been proven (Brownell & Rodin, 1994). However, being seriously
overweight is clearly unhealthy.
If consumption is a personal concern for you as it is for me (I'm on
a 100-year diet), the task is to permanently modify your eating and
exercise habits. Caution: Some researchers (Foreyt, 1994) believe it
is unethical to suggest any diet plan because "diets just don't work."
It's true that crash diets, diet pills, fasting, short-term exercise
programs help you lose weight but the effects are often only
temporary. No diet has been developed that is dependably effective
over a long period of time. When the controlled diet is over, gradually
our cravings for sweets, fatty food, large helpings, etc. overpower our
will power (unless we watch it very vigilantly). Most participants, at
least 95%, are back to their original weights one to three years after
terminating a commercial weight loss program. But, often it isn't the
diet plan that fails, it is the maintenance plan. So, after working hard
to reduce your weight or drinking or smoking, you must be just as
diligent to maintain your gains (see chapter 2 and "relapse prevention"
Actually, there may be more hope than previously thought.
Recently, low-calorie-diet programs providing intensive education
(emphasizing some of the self-control methods described below) are
getting good long-term results (Brownell & Rodin, 1994; Masters,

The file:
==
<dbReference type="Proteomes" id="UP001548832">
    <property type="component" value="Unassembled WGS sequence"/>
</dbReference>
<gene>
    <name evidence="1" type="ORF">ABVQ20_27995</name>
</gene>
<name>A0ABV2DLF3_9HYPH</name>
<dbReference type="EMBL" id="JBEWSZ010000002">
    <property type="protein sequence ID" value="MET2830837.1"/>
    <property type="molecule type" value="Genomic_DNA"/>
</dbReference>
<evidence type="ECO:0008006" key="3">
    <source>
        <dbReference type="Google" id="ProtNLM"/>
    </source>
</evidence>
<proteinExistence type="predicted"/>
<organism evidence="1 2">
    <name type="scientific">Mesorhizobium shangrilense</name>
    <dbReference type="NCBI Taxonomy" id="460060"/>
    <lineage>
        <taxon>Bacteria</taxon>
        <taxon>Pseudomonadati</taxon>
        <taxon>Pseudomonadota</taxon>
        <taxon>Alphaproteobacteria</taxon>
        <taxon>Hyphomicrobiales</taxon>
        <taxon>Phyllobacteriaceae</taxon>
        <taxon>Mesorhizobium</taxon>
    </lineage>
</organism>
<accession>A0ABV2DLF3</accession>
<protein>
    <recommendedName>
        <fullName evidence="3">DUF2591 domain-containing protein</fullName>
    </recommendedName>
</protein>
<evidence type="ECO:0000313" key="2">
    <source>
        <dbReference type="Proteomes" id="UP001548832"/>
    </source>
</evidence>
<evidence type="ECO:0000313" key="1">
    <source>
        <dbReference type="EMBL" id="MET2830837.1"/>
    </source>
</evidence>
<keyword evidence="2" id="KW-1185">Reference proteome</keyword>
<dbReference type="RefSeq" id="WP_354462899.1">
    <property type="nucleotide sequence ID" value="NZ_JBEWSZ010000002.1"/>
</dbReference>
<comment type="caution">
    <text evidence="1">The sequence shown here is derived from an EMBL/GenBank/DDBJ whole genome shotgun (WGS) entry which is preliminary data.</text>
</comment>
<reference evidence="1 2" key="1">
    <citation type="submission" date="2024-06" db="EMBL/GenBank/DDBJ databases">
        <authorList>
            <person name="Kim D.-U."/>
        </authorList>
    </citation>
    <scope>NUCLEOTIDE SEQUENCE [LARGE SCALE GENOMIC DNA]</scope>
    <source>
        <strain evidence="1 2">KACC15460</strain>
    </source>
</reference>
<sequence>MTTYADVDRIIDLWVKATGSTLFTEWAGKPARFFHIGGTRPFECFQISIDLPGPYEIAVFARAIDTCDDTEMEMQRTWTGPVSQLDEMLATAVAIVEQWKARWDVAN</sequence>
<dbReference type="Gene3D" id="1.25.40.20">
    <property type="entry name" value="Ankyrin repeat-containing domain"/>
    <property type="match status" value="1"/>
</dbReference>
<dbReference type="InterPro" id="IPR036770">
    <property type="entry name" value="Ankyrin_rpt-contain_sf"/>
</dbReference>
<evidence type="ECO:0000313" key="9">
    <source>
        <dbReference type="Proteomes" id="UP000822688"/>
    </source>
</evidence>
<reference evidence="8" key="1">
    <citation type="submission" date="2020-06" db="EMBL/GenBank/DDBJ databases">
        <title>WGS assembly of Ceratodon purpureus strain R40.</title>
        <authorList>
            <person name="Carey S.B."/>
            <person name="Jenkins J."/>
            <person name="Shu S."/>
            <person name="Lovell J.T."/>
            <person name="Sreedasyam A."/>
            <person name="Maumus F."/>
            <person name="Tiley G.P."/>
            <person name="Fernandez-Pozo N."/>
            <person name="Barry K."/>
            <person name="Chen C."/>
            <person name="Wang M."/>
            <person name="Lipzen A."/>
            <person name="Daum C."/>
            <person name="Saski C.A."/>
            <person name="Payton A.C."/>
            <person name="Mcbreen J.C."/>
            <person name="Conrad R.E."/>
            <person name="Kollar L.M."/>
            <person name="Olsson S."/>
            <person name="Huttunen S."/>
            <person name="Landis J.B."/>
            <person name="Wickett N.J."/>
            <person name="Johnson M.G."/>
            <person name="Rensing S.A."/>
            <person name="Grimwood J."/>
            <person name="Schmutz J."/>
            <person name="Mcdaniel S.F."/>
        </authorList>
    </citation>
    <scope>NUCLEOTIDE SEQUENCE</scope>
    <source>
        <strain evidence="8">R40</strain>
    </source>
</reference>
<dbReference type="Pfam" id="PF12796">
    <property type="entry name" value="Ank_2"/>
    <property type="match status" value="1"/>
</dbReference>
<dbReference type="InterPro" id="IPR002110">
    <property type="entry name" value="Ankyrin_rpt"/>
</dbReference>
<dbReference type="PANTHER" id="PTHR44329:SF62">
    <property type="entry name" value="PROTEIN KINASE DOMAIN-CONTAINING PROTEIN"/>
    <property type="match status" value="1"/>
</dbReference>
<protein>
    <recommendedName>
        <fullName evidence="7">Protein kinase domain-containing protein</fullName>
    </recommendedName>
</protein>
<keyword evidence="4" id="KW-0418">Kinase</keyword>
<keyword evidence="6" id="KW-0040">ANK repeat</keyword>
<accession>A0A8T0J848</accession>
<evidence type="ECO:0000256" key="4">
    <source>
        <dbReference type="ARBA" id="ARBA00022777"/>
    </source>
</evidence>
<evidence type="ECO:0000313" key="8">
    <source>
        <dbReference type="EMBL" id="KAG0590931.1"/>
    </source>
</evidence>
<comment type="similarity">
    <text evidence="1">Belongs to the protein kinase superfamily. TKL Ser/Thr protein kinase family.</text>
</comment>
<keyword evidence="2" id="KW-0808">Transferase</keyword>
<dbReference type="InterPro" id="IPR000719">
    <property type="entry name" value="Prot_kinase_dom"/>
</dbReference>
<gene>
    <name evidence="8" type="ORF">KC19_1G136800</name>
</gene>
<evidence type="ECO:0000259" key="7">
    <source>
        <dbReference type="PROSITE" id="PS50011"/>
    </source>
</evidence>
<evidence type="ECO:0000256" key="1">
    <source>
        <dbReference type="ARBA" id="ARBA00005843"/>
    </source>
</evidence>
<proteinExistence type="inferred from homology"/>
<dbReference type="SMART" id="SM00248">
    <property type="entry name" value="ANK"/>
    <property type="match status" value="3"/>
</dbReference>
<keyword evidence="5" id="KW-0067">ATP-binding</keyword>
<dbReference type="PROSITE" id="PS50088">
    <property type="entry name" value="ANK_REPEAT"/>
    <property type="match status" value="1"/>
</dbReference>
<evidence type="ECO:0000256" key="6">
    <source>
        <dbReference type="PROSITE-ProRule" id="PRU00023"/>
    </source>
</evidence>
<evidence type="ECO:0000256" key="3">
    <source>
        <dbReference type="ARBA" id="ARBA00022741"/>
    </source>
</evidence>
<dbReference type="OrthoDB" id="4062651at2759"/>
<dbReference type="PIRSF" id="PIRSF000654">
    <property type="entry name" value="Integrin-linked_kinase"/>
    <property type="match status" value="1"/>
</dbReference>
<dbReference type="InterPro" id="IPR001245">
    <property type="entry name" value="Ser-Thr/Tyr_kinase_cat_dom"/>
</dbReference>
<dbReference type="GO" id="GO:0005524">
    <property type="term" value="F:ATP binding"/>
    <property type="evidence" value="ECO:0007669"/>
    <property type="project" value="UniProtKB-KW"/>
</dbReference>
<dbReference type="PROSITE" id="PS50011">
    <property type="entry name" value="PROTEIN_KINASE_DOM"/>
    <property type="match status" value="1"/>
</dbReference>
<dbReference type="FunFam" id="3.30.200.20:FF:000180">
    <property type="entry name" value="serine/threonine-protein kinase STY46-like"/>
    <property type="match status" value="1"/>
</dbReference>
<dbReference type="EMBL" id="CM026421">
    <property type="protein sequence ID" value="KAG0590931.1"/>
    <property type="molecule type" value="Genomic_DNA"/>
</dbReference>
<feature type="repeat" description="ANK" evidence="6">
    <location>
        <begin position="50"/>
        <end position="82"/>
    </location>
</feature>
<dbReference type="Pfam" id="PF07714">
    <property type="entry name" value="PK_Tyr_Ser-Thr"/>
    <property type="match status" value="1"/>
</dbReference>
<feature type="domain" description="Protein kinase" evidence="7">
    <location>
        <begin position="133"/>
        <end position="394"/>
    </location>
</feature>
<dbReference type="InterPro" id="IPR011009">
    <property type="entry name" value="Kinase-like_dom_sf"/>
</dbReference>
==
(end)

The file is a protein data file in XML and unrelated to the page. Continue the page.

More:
Burish, Hollon & Rimm, 1987). Most encouraging, however, has been a
finding by Consumer Reports that 25% of 90,000 readers reported
losing weight on their own and keeping it off! The successful dieters
probably made many attempts to lose weight. Nevertheless, these
results are almost 5 times better than the weight loss outcomes
reported by weight loss programs. Don't give up.
Here is a review of the behavioral methods for changing behavior.
The illustrations used here focus on altering your "oral" habits, but all
these methods can be applied to all behaviors:
1. Change your environment: Buy only limited amounts of
wholesome food, no sweets, soft drinks, alcohol, or high-fat food. This
is easier if you never shop when you are very hungry and limit yourself
to exactly what is on your shopping list, no matter how cheap the ice
cream is. Avoid situations where you will be pressured to eat, drink,
swallow, or smoke something you don't really want, such as bars,
parties, dinners, certain friends or relatives, etc., at least until you are
under good control. (Some people are in better control when they are
with people, so arrange that.)
Warning signs can be very effective. Place a picture of a fat person
on the refrigerator or a picture of lung cancer on each cigarette pack.
Write a reminder on each cigarette in the pack, e.g. "bad breath,"
"heart attack," "cough," "cancer," "early death," "8 years," and the
names of people who will miss you when you die 8 years before you
would have without cigarettes!